Whether online, F2F, or blended/hybrid, to help our students learn, we need to build an effective community. That means learners feel a part of something bigger than themselves, they use bouncing ideas off of each other and working collaboratively to deepen their learning, and they want to take care of each other.
In the F2F classroom, this happens, but shy kids might stay observers, rather than comfortable community members. In small groups and work done in pairs, shyer kids have an easier time, and also get to use social learning to add ideas, possibly challenge their ideas, and work collaboratively. Working with a friend feels safer, but sometimes socializing becomes paramount. Also, if a student has poor social skills – whether in the whole class, small groups, or in pairs – both that student and others have difficulties.
In the purely online classroom, which I have only experienced with adults, the community gets created by effective facilitators build community using discussion forums (particularly where students are required to be active throughout the week) and sometimes small group work. There are still students who don’t like discussion, don’t like group work, who choose to lurk. They may be learning, but they are on the edges of the community.
In the blended classroom – partly F2F and partly online – I feel like we have the best of both words.
We build community in the F2F classroom. But we also build community online. Shy students have an opportunity to work privately; deliberate thinkers get to think as long as they need to before sharing. The playing field (to use an overused metaphor) is leveled, because everybody can participate without needing to have the courage to raise their hand. (See http://adventuresonlineteaching.blogspot.com/2011/05/looking-back-on-our-moodle-year.html).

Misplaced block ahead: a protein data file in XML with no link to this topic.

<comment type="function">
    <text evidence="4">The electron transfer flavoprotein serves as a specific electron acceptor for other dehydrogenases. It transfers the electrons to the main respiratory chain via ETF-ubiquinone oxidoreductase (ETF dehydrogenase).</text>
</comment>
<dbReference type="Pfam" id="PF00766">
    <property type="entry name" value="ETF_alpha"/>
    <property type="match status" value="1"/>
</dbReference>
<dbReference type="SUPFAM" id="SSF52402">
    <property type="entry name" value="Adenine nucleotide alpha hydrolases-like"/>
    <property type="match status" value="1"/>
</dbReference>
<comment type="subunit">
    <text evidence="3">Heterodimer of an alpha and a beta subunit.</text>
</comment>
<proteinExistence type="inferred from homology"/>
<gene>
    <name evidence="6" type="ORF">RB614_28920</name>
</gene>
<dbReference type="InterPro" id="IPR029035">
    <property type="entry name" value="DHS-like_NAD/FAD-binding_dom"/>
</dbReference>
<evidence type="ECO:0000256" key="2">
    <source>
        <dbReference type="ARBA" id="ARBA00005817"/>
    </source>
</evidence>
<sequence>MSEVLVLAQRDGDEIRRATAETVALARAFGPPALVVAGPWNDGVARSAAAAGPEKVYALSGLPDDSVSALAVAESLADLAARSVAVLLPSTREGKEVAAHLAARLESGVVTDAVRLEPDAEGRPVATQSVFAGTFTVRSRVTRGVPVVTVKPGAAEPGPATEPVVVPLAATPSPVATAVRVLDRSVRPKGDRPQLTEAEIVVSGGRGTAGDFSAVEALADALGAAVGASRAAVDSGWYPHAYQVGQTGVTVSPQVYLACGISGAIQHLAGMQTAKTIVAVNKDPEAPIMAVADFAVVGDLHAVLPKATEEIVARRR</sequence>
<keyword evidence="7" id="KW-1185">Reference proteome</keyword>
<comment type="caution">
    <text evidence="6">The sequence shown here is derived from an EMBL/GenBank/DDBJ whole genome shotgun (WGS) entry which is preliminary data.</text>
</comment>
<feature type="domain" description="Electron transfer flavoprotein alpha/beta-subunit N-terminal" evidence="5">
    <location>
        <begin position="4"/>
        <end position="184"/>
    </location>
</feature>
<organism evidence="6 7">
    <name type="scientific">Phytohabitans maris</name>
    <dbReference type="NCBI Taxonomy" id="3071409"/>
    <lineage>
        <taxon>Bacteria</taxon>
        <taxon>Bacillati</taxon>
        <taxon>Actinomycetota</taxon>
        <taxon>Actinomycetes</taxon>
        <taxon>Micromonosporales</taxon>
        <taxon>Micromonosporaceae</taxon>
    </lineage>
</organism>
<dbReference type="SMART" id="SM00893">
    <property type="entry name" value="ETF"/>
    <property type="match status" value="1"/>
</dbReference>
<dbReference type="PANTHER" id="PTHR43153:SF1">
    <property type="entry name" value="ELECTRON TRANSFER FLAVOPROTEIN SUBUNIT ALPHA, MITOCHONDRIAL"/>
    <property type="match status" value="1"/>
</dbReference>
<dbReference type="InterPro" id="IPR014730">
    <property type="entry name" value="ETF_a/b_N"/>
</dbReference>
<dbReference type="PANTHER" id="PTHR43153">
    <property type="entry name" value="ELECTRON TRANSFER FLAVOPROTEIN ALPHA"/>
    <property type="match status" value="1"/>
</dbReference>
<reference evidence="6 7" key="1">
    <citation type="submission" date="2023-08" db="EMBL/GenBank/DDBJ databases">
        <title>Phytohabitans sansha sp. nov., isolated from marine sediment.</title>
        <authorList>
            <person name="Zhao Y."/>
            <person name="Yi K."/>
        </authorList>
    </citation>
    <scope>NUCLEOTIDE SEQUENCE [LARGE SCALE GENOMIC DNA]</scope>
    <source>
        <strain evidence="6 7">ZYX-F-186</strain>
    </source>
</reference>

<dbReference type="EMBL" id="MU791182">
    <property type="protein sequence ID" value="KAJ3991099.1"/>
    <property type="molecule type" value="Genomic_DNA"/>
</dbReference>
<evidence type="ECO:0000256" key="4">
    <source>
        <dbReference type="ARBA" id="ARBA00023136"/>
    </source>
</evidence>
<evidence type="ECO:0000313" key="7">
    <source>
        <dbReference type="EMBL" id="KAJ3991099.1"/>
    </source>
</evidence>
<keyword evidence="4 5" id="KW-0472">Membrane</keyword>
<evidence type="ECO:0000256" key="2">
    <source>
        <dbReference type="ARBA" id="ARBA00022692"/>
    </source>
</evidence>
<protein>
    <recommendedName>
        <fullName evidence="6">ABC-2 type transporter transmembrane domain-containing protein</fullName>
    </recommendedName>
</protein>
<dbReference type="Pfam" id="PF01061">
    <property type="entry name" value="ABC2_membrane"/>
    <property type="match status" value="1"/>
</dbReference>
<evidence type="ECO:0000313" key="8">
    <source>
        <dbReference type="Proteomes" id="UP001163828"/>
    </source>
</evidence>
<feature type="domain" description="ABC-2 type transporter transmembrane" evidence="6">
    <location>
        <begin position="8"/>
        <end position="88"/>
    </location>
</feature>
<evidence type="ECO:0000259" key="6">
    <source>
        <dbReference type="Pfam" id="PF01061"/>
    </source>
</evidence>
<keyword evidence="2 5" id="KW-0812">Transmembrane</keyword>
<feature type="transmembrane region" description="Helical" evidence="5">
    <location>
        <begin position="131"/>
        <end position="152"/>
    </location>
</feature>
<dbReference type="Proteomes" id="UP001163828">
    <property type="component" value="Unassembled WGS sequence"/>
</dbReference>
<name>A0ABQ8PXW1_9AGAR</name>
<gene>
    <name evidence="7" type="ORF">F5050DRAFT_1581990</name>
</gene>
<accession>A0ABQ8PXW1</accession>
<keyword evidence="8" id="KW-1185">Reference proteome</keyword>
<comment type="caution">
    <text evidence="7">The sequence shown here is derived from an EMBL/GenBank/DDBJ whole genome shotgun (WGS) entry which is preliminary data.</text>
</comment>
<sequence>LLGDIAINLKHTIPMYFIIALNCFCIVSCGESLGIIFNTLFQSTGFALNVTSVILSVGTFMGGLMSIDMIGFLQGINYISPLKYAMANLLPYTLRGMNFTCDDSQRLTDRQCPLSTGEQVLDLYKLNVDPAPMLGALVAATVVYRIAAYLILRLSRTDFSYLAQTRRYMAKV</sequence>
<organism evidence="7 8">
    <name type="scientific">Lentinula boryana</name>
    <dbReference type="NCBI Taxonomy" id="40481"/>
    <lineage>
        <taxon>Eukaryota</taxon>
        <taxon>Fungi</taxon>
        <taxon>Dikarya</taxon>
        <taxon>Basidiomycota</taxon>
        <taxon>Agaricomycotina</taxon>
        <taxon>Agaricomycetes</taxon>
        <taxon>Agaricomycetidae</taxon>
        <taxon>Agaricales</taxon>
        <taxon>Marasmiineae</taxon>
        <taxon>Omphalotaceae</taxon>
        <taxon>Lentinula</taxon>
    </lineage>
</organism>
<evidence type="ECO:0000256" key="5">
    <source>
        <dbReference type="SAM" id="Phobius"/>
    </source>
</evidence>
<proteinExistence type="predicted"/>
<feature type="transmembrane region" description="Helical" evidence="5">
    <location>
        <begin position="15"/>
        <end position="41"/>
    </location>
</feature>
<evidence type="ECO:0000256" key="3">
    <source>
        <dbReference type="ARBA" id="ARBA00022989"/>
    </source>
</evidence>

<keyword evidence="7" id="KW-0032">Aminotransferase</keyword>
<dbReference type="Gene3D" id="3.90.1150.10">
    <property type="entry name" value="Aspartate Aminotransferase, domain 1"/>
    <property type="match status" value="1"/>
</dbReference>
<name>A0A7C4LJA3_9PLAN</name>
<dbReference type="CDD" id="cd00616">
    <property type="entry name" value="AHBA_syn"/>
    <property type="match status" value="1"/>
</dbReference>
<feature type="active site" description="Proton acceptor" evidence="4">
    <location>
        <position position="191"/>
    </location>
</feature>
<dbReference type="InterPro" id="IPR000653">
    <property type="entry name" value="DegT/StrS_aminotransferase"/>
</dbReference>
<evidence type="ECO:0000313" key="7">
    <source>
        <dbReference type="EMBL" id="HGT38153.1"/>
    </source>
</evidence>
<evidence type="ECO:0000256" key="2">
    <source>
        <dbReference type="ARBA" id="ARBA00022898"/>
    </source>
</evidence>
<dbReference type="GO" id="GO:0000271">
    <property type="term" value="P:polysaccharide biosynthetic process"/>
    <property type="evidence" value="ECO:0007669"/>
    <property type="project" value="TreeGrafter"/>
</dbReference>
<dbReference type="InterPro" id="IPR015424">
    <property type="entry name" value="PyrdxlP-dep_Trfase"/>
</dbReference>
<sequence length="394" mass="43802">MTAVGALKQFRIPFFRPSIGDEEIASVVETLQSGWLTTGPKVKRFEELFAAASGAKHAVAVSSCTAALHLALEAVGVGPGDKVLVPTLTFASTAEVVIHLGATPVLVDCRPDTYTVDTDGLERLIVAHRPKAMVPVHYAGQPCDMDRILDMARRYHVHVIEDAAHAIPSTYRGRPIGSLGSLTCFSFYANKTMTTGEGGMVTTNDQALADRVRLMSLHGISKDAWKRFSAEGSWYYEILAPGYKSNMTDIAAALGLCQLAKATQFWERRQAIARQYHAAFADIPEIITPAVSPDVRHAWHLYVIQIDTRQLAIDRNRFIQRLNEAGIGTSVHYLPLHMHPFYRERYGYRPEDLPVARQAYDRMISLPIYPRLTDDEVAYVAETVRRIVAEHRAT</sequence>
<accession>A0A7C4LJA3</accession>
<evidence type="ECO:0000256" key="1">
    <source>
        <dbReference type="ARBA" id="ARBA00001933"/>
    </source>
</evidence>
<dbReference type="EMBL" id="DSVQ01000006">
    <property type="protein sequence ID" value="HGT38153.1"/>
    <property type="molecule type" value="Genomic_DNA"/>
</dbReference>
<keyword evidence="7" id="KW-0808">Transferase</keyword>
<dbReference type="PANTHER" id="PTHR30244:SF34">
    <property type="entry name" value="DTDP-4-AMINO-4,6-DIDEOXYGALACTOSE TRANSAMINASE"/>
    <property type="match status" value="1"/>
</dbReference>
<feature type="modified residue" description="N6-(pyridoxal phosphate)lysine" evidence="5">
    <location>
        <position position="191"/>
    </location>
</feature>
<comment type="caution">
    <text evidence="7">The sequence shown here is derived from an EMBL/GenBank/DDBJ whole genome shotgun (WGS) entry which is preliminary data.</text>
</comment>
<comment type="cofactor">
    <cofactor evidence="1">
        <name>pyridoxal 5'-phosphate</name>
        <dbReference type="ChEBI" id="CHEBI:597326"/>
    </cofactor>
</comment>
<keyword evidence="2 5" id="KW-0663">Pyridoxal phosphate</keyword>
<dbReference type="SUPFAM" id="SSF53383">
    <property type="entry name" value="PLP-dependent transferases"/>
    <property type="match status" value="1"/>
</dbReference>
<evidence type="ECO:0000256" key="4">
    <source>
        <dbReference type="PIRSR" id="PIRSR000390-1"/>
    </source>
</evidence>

But in the blended classroom, I’m not limited to posting information or replying to discussion forum posts or uncovering new and interesting resources and activities. I can also talk with students F2F. Kids like to hear the words. And because I can’t count on middle schoolers to go back to a discussion forum to see what I wrote (they tend to consider themselves done once they have posted and replied to other posts), I need to make sure they actually hear from me. I have to say my kids sure like hearing, “Good post!” or “I enjoyed what you wrote last night,” or “Good point!” And dealing with problematic posts is easier to do F2F, where communication isn’t restricted to written words, but can include my tone, gestures, and posture. (See http://adventuresonlineteaching.blogspot.com/2011/02/dealing-with-nastiness.html).
As I’ve written before, the blended classroom seems more cohesive and there is more risk-taking. Many more students raise their hands in the blended F2F classroom because they’ve had success online. And not just from me. There are also the “Gee, I didn’t know you were so smart” comments from peers.
Finally, everybody gets a chance to be successful somewhere. For example, some students have great computer skills but aren’t strong writers – they get to shine when we’re in the computer lab. Middle school is not a time when kids feel confident or successful. And I think the blended classroom lets them find a place to experience success and confidence.